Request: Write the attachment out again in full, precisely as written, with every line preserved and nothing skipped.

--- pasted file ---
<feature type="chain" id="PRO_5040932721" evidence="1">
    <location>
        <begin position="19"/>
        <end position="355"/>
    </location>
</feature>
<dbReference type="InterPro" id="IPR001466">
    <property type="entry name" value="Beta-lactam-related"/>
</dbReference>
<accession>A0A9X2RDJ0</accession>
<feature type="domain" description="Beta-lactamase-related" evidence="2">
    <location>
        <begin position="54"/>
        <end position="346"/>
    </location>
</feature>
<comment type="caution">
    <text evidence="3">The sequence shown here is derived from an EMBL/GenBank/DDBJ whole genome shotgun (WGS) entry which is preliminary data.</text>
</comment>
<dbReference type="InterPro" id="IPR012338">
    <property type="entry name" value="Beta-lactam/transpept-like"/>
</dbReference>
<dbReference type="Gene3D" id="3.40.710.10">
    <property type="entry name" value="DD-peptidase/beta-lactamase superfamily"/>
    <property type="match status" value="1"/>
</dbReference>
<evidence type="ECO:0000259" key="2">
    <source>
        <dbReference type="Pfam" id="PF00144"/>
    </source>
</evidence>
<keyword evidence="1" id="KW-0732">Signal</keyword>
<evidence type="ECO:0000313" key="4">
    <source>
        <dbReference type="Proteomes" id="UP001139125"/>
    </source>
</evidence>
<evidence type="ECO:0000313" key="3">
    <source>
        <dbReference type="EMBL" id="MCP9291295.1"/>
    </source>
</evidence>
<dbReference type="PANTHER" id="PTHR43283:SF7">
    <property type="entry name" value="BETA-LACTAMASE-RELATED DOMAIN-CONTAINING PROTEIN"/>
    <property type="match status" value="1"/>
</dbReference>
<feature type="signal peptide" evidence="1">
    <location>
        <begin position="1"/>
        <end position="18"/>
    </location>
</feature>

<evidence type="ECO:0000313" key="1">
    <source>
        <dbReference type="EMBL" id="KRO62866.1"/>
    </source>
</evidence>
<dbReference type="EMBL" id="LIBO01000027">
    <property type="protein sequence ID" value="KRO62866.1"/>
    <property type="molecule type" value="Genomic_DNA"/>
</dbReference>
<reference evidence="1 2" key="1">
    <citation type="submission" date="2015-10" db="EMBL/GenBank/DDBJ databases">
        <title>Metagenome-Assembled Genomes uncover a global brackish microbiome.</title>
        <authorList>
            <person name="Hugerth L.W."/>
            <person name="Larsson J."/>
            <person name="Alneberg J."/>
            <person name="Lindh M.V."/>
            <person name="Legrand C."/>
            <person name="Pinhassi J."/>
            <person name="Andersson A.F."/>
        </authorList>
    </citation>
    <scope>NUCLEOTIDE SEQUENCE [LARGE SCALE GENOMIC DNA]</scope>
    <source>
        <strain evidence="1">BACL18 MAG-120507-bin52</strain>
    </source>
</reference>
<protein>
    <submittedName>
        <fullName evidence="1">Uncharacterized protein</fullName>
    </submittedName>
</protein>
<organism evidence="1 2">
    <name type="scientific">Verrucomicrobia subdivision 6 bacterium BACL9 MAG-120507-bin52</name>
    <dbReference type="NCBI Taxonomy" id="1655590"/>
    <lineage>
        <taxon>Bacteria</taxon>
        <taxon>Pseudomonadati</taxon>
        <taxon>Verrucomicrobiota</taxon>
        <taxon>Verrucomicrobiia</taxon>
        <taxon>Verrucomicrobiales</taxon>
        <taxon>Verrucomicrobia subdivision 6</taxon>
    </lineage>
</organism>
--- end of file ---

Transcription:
<feature type="chain" id="PRO_5040932721" evidence="1">
    <location>
        <begin position="19"/>
        <end position="355"/>
    </location>
</feature>
<dbReference type="InterPro" id="IPR001466">
    <property type="entry name" value="Beta-lactam-related"/>
</dbReference>
<accession>A0A9X2RDJ0</accession>
<feature type="domain" description="Beta-lactamase-related" evidence="2">
    <location>
        <begin position="54"/>
        <end position="346"/>
    </location>
</feature>
<comment type="caution">
    <text evidence="3">The sequence shown here is derived from an EMBL/GenBank/DDBJ whole genome shotgun (WGS) entry which is preliminary data.</text>
</comment>
<dbReference type="InterPro" id="IPR012338">
    <property type="entry name" value="Beta-lactam/transpept-like"/>
</dbReference>
<dbReference type="Gene3D" id="3.40.710.10">
    <property type="entry name" value="DD-peptidase/beta-lactamase superfamily"/>
    <property type="match status" value="1"/>
</dbReference>
<evidence type="ECO:0000259" key="2">
    <source>
        <dbReference type="Pfam" id="PF00144"/>
    </source>
</evidence>
<keyword evidence="1" id="KW-0732">Signal</keyword>
<evidence type="ECO:0000313" key="4">
    <source>
        <dbReference type="Proteomes" id="UP001139125"/>
    </source>
</evidence>
<evidence type="ECO:0000313" key="3">
    <source>
        <dbReference type="EMBL" id="MCP9291295.1"/>
    </source>
</evidence>
<dbReference type="PANTHER" id="PTHR43283:SF7">
    <property type="entry name" value="BETA-LACTAMASE-RELATED DOMAIN-CONTAINING PROTEIN"/>
    <property type="match status" value="1"/>
</dbReference>
<feature type="signal peptide" evidence="1">
    <location>
        <begin position="1"/>
        <end position="18"/>
    </location>
</feature>

<evidence type="ECO:0000313" key="1">
    <source>
        <dbReference type="EMBL" id="KRO62866.1"/>
    </source>
</evidence>
<dbReference type="EMBL" id="LIBO01000027">
    <property type="protein sequence ID" value="KRO62866.1"/>
    <property type="molecule type" value="Genomic_DNA"/>
</dbReference>
<reference evidence="1 2" key="1">
    <citation type="submission" date="2015-10" db="EMBL/GenBank/DDBJ databases">
        <title>Metagenome-Assembled Genomes uncover a global brackish microbiome.</title>
        <authorList>
            <person name="Hugerth L.W."/>
            <person name="Larsson J."/>
            <person name="Alneberg J."/>
            <person name="Lindh M.V."/>
            <person name="Legrand C."/>
            <person name="Pinhassi J."/>
            <person name="Andersson A.F."/>
        </authorList>
    </citation>
    <scope>NUCLEOTIDE SEQUENCE [LARGE SCALE GENOMIC DNA]</scope>
    <source>
        <strain evidence="1">BACL18 MAG-120507-bin52</strain>
    </source>
</reference>
<protein>
    <submittedName>
        <fullName evidence="1">Uncharacterized protein</fullName>
    </submittedName>
</protein>
<organism evidence="1 2">
    <name type="scientific">Verrucomicrobia subdivision 6 bacterium BACL9 MAG-120507-bin52</name>
    <dbReference type="NCBI Taxonomy" id="1655590"/>
    <lineage>
        <taxon>Bacteria</taxon>
        <taxon>Pseudomonadati</taxon>
        <taxon>Verrucomicrobiota</taxon>
        <taxon>Verrucomicrobiia</taxon>
        <taxon>Verrucomicrobiales</taxon>
        <taxon>Verrucomicrobia subdivision 6</taxon>
    </lineage>
</organism>